I have yet to see Michael Mann's Public Enemies and I'm trying hard to keep my expectations in check. I've been a Mann fan since Manhunter which I was lucky enough to see on its brief, initial theatrical run in the UK, and, say what you like about him, he's never let me down. From Heat to Mohicans, the criminally underrated Ali to The Insider, from the HiDef hues of Collateral and Miami Vice to the stylishly bonkers The Keep (a DVD release, please, Universal!), Mann is one of contemporary cinema's great artistes.
Variety's Todd McCarthy was mixed on Public Enemies. "[Its] results [are] more admirable than electrifying. Centering on bank robber John Dillinger, the most publicized of the many Depression-era outlaws whose transgressions fostered the rise of the FBI, Hollywood's specialist in great-looking crime stories has put images on the screen that are compelling to watch even though the overall impact is muted. Oddly, too, the film is somewhat shortchanged by its great star, Johnny Depp, who disappointingly has chosen to play Dillinger as self-consciously cool rather than earthy and gregarious."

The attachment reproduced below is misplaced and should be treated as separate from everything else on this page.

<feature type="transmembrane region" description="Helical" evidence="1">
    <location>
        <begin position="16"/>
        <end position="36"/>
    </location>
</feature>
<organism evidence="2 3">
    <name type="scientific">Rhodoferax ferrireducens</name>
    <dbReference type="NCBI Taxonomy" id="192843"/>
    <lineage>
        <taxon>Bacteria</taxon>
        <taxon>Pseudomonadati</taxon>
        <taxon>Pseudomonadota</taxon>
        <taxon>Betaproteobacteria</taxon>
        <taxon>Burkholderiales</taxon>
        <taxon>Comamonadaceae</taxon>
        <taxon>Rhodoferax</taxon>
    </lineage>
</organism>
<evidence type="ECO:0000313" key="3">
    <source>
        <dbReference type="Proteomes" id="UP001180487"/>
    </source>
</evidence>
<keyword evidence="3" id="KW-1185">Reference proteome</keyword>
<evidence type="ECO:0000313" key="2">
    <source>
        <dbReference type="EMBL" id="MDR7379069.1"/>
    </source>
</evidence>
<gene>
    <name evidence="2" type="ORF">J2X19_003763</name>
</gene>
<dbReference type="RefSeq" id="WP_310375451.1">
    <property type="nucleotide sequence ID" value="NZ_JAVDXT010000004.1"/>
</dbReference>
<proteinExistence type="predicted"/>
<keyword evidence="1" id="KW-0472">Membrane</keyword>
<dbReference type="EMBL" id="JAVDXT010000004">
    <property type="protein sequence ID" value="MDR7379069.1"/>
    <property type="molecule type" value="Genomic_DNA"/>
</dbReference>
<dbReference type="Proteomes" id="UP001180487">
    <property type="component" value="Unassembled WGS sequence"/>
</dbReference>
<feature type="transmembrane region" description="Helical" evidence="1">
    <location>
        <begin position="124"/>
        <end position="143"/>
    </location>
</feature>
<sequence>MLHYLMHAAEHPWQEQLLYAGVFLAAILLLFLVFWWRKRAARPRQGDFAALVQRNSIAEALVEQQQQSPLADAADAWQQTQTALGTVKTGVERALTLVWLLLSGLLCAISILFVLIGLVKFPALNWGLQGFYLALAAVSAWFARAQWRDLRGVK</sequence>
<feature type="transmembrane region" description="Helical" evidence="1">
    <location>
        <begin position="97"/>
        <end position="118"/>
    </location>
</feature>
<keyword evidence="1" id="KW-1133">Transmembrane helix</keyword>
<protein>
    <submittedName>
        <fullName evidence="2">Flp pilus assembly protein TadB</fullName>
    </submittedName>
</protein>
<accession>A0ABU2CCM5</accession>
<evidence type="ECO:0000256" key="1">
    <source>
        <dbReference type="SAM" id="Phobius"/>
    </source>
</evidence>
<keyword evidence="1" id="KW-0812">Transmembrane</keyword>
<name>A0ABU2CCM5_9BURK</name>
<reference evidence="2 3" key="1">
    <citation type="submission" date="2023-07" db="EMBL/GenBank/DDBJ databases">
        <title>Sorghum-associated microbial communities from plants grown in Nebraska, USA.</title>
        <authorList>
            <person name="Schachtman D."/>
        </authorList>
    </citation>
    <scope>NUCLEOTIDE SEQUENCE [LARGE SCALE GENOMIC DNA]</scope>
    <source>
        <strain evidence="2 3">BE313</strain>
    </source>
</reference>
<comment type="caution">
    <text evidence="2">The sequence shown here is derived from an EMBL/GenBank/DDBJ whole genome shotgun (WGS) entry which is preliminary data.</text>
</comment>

In contrast, Hollywood Elsewhere's Jeff Wells called it "glorious and levitational — the most captivating, beautifully composed and freshly conceived gangster movie since Bonnie and Clyde. It's an art film first, a Mann head-and-heart trip second, a classic machine-gun action pulverizer third, and a conventional popcorn movie fourth."
I can't wait.